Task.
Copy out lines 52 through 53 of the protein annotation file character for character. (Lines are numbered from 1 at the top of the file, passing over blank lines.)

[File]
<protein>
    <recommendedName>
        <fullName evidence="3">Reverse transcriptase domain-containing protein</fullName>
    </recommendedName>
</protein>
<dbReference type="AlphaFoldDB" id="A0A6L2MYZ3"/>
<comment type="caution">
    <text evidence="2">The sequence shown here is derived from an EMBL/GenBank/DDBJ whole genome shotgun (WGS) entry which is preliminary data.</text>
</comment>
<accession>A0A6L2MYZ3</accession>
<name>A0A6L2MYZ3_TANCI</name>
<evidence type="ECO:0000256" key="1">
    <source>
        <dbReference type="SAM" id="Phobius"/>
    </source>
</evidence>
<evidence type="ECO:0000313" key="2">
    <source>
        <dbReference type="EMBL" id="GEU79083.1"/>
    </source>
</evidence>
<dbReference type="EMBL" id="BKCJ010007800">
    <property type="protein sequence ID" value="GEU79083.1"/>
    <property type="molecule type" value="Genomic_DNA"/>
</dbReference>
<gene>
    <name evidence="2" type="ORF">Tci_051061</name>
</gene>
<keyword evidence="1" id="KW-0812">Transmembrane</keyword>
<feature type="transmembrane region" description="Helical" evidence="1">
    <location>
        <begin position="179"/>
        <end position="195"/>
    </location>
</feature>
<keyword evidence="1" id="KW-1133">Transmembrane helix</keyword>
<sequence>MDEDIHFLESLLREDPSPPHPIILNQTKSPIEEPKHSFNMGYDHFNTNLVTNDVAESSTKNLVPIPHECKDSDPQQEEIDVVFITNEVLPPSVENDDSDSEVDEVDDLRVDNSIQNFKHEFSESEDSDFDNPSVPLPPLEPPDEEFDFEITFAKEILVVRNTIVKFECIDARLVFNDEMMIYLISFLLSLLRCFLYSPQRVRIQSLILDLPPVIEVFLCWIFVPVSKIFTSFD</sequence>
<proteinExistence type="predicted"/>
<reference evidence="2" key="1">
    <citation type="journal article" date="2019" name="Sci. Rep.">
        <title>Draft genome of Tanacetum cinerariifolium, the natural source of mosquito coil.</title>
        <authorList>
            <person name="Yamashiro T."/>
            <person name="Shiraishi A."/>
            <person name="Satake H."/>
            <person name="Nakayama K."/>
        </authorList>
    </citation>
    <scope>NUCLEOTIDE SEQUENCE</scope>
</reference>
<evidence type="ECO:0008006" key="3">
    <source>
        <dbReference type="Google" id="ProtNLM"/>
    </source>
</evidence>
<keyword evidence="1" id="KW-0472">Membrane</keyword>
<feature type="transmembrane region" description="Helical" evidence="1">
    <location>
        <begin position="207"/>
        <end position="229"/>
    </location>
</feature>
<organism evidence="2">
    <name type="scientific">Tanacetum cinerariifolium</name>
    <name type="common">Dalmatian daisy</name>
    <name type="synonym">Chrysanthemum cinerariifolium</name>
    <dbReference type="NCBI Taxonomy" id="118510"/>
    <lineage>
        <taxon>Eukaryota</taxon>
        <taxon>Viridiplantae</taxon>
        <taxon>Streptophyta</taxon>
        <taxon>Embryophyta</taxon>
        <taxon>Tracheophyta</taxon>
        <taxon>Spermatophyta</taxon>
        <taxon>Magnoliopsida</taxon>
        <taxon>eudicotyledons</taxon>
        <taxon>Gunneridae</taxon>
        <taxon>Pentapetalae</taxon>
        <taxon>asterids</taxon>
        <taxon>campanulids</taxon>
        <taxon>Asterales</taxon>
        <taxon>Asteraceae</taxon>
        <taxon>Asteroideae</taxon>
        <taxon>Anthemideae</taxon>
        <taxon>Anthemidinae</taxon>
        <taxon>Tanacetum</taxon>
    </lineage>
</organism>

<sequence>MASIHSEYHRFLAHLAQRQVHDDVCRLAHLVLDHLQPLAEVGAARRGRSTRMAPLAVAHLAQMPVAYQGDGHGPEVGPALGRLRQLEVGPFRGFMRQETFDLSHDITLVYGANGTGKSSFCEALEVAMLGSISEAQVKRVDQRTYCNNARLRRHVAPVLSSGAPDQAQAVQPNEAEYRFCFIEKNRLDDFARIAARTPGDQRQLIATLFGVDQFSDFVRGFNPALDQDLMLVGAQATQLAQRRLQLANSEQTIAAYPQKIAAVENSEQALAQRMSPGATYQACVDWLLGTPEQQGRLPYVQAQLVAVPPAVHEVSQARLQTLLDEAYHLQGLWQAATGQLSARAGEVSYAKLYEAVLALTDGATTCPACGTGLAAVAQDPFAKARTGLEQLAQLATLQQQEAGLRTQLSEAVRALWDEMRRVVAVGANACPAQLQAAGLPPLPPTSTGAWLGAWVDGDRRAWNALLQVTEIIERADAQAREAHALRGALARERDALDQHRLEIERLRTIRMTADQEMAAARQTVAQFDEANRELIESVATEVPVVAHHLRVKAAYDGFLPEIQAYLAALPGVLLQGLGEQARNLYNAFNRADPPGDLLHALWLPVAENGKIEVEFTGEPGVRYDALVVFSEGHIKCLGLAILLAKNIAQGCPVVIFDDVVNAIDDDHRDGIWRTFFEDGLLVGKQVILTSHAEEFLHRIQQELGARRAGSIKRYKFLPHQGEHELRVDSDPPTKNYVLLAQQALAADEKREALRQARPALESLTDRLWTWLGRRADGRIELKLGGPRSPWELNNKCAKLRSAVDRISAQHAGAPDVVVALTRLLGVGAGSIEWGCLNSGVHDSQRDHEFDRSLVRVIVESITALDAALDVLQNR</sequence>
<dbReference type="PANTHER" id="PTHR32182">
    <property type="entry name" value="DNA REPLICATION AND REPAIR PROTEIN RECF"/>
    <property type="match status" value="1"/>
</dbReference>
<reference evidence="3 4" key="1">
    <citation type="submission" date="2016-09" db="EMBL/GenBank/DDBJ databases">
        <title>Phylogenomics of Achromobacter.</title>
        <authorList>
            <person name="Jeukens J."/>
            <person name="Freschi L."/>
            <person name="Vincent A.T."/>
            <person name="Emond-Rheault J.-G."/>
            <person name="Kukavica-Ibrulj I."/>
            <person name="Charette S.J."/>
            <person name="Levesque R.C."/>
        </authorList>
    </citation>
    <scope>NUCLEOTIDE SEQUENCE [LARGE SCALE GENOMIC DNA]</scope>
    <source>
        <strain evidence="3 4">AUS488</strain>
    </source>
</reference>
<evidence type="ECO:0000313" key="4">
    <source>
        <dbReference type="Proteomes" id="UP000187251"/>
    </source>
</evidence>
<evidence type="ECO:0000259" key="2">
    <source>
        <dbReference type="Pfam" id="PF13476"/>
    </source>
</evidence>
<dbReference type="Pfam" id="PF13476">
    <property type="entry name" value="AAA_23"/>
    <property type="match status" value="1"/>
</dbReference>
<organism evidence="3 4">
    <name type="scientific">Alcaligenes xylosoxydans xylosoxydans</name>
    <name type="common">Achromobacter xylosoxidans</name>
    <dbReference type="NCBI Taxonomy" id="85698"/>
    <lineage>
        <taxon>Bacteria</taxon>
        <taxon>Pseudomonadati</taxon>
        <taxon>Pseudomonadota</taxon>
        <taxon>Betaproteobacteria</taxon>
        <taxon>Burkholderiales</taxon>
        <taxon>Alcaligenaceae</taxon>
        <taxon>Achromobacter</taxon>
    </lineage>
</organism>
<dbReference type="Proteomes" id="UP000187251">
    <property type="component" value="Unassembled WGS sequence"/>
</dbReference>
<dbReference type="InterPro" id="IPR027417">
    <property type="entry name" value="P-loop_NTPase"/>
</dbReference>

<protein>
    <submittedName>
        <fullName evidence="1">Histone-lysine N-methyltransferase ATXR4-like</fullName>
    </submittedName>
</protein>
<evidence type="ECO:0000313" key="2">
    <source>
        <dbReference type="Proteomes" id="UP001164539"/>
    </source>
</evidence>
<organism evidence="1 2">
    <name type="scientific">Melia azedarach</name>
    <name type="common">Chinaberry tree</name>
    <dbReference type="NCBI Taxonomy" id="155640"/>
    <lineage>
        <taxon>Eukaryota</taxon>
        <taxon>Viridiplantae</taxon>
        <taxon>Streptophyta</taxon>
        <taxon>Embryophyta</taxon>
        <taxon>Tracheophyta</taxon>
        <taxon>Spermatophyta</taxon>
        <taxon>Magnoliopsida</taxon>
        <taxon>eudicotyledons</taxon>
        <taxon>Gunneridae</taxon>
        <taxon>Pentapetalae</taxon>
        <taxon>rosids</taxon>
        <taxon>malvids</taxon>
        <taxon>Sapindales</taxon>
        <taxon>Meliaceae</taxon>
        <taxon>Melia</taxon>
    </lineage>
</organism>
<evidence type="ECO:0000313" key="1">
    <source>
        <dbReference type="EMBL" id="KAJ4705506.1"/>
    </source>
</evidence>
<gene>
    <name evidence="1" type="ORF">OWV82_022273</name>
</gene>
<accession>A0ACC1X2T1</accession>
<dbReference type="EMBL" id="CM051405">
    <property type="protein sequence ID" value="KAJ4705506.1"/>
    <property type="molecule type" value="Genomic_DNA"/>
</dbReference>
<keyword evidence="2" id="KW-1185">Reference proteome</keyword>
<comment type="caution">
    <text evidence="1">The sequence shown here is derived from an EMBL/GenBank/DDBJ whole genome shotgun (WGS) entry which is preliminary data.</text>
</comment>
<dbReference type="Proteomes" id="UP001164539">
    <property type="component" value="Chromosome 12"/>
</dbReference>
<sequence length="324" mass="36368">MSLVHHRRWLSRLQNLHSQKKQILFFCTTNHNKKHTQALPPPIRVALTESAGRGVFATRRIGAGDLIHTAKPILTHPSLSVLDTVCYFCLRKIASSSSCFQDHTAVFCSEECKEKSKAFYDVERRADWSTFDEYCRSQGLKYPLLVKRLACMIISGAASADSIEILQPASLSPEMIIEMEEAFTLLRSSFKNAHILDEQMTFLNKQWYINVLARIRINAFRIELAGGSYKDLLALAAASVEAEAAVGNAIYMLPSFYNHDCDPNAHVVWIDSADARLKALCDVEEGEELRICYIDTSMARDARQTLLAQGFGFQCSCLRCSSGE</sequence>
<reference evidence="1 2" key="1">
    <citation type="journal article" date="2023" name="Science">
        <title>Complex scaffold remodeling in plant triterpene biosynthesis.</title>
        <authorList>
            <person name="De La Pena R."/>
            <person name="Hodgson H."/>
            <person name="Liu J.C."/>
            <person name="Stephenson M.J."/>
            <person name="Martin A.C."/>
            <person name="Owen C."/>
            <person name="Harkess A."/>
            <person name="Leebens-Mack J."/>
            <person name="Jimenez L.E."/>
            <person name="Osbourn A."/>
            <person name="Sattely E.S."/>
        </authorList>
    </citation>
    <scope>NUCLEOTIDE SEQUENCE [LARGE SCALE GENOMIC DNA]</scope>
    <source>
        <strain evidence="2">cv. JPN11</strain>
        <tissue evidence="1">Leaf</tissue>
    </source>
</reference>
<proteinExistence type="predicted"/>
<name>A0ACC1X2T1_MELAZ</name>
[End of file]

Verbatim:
    <source>
        <dbReference type="Google" id="ProtNLM"/>